This is such an important message. I've seen unforgiveness online among Catholics, some who have even left the Church - we all need to forgive. Over and over if need be - just as much as we all need to ask for forgiveness, especially in the sacrament of Penance - over and over and over.
MEDITATION OF THE DAY
Believing in the Power of Forgiveness
When I forgive somebody, one of the things that allows me to forgive is faith.
God can convert something good even out of evil. Let’s say I’ve lived through an evil; I have suffered, I was wounded, but I believe that God is powerful enough to bring goodness out of everything, even the evil committed against me. In the Gospel reading for the Solemnity of the Immaculate Conception, the angel tells Mary that nothing is impossible for God. If we have faith that God can convert a good thing out of evil—an evil that we’ve suffered through—then God can heal our wounds, and forgiveness is easier. In the world today we have a hard time forgiving, and one of the reasons is our lack of faith. We are convinced that our wounds are definitive and will never be healed; we think there is no remedy for evil.
Forgiveness is also an act of hope. When I don’t forgive, I’m condemning someone. That means that I’m identifying the person with the evil he or she has committed. I see the person as guilty and bad. I don’t want to forgive him or her. I have no hope for the person; I don’t think he or she can change. On the contrary, forgiving someone is a very beautiful act of hope. This person did something bad, he or she committed a wrong act, but I don’t want to identify the person with the bad action because God still loves this person who has done something bad. God is working in that person’s heart. Perhaps the person will convert. The person I’m judging and condemning will perhaps one day be a great saint. When we look at the lives of the saints, there are assassins, adulterers, criminals—but grace changed their hearts….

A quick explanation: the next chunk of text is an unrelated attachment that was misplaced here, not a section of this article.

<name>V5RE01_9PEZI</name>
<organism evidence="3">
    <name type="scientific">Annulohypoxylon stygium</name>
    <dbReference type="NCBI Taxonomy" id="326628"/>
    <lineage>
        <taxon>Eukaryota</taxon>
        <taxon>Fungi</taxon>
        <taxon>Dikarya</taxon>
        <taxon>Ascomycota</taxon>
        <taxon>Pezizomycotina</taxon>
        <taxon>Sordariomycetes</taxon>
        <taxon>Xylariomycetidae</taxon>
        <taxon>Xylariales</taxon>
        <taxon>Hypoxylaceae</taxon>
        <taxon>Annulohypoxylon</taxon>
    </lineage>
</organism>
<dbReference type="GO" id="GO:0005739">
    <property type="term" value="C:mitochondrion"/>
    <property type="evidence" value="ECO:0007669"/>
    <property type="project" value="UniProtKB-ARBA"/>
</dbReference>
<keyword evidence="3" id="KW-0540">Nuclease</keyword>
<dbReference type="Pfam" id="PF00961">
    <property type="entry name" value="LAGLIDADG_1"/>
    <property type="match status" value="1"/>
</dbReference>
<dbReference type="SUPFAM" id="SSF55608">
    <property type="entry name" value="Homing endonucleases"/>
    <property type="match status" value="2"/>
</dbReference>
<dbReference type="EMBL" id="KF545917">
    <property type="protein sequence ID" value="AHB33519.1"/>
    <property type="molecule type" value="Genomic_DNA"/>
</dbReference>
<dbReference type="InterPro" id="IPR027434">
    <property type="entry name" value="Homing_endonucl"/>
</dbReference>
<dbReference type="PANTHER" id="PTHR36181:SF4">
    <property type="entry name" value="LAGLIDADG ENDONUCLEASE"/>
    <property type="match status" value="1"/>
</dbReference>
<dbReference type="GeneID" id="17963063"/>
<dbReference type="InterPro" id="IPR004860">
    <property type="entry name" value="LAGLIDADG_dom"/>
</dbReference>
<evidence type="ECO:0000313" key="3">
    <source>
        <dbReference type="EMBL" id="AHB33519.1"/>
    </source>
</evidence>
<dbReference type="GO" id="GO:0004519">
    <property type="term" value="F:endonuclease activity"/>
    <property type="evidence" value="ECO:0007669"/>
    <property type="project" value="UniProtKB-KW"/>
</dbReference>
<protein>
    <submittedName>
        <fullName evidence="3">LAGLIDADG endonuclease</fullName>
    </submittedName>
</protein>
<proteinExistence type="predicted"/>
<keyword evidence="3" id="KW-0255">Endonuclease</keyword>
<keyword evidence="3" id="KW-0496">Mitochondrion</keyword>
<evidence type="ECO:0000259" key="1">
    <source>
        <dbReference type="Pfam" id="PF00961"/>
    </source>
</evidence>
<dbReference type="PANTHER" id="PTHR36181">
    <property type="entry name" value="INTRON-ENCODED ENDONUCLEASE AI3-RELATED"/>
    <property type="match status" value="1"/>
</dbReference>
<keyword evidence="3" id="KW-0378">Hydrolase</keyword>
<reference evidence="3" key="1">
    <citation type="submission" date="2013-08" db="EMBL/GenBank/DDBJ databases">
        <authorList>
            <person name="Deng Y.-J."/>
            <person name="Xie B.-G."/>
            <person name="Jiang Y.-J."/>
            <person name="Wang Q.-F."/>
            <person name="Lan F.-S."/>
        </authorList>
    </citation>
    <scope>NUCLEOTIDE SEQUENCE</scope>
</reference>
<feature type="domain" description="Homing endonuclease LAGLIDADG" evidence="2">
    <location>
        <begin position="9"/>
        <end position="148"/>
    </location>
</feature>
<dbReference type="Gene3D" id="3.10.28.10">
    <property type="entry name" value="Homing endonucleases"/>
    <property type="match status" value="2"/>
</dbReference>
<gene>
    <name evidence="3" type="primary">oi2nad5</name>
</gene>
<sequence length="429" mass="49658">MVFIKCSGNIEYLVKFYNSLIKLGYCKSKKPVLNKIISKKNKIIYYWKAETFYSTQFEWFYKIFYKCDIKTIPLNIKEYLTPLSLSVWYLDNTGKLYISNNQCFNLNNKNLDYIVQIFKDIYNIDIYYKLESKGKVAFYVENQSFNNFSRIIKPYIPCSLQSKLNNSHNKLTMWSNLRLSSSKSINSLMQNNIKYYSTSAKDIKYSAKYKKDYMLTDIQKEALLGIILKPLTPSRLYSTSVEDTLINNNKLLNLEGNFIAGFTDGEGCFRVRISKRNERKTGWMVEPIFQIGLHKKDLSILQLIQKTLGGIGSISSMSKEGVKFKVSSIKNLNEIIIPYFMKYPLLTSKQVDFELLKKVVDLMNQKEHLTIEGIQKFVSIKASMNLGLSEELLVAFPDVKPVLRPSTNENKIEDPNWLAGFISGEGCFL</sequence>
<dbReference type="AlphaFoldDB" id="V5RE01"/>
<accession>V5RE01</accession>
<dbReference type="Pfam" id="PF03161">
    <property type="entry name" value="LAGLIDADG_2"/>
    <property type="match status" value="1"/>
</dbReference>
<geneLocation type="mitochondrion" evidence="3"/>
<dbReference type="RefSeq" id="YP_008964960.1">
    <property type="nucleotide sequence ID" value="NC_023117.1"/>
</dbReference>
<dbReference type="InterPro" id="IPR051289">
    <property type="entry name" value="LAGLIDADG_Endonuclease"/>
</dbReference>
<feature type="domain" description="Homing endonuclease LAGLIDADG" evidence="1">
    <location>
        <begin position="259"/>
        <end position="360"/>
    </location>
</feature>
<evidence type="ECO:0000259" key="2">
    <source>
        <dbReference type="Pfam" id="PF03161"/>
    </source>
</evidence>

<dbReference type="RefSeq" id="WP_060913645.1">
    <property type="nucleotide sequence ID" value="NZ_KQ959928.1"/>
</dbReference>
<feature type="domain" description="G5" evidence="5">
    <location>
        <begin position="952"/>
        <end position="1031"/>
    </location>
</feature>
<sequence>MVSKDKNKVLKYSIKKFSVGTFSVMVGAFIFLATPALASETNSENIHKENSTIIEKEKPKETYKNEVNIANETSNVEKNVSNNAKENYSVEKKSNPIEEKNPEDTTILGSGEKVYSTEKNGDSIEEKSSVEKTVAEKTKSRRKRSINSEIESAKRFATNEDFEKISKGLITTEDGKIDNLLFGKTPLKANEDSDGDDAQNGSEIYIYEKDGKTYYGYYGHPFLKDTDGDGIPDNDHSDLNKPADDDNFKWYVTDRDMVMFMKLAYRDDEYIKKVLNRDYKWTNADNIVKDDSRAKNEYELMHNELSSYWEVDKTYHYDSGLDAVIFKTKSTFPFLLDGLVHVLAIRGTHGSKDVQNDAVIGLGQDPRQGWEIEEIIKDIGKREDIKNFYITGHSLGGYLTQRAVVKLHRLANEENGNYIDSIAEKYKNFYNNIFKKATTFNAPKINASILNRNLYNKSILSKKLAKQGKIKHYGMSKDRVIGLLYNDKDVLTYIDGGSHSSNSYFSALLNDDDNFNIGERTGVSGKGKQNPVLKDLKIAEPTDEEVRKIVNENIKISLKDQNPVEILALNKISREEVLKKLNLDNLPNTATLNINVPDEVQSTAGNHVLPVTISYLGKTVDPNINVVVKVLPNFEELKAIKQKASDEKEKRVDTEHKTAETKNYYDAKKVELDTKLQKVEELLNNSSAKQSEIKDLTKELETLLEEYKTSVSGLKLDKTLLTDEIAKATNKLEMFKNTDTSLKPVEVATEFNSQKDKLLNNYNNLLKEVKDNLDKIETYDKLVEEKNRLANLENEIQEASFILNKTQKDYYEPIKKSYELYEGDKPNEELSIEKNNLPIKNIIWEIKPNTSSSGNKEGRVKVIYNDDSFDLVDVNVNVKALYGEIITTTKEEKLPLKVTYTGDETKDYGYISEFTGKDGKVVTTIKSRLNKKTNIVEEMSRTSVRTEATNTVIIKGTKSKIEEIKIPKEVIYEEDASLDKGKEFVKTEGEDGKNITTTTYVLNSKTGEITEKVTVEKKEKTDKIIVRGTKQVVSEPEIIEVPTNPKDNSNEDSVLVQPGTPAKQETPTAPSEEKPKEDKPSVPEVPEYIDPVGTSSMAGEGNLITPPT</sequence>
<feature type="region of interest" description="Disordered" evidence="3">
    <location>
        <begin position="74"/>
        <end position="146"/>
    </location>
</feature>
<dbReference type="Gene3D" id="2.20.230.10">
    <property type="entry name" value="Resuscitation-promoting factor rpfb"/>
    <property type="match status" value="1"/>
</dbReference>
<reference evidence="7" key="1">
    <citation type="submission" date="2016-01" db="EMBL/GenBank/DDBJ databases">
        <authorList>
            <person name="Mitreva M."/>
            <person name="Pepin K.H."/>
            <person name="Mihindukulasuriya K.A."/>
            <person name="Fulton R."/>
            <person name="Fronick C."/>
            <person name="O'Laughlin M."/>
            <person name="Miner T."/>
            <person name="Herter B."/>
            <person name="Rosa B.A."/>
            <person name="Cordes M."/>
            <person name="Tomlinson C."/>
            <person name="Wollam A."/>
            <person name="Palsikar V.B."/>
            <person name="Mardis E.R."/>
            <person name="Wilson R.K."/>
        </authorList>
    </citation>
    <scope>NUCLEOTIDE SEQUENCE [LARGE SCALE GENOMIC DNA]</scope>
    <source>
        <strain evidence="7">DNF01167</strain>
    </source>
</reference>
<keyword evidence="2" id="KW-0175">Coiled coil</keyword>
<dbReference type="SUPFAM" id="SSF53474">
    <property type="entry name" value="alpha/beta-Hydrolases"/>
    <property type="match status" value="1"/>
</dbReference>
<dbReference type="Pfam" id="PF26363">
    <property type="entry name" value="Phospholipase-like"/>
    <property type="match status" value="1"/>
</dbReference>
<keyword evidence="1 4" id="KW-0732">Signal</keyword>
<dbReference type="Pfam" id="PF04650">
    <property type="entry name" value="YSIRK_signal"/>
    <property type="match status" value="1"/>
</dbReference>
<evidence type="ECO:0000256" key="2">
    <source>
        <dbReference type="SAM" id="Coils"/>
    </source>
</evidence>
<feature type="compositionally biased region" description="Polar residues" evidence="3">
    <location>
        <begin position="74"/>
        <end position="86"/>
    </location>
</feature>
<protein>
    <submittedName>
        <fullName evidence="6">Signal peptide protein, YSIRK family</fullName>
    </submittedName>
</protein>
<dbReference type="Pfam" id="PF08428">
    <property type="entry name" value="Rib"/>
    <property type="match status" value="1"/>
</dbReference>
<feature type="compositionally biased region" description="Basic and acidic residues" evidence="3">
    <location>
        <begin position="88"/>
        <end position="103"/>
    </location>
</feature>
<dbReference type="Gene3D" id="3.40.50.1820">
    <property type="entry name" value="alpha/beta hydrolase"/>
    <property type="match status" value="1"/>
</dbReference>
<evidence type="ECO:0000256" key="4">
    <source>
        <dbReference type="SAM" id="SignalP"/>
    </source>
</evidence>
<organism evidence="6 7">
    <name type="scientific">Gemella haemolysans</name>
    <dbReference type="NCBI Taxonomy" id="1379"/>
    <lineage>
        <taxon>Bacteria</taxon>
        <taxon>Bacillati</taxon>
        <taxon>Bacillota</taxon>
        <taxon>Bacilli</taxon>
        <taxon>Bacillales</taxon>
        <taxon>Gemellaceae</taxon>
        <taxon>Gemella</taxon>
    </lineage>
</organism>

When we forgive someone, we set that person free of revenge or judgment. But it’s not only the other person we set free; it’s also ourselves. Every time that I forgive somebody, I set myself free…. Be encouraged to ask for the grace of forgiveness and practice it.
Father Jacques Philippe
Father Philippe is a French priest, a member of the Community of the Beatitudes, and a renowned spiritual director. / From Real Mercy: Mary, Forgiveness, and Trust, Maria Masterson, Tr. © 2016, Father Jacques Philippe, Scepter Publishers, Inc., New York, NY. www.scepterpublishers.org. www.frjacquesphilippe.com. Used with permission.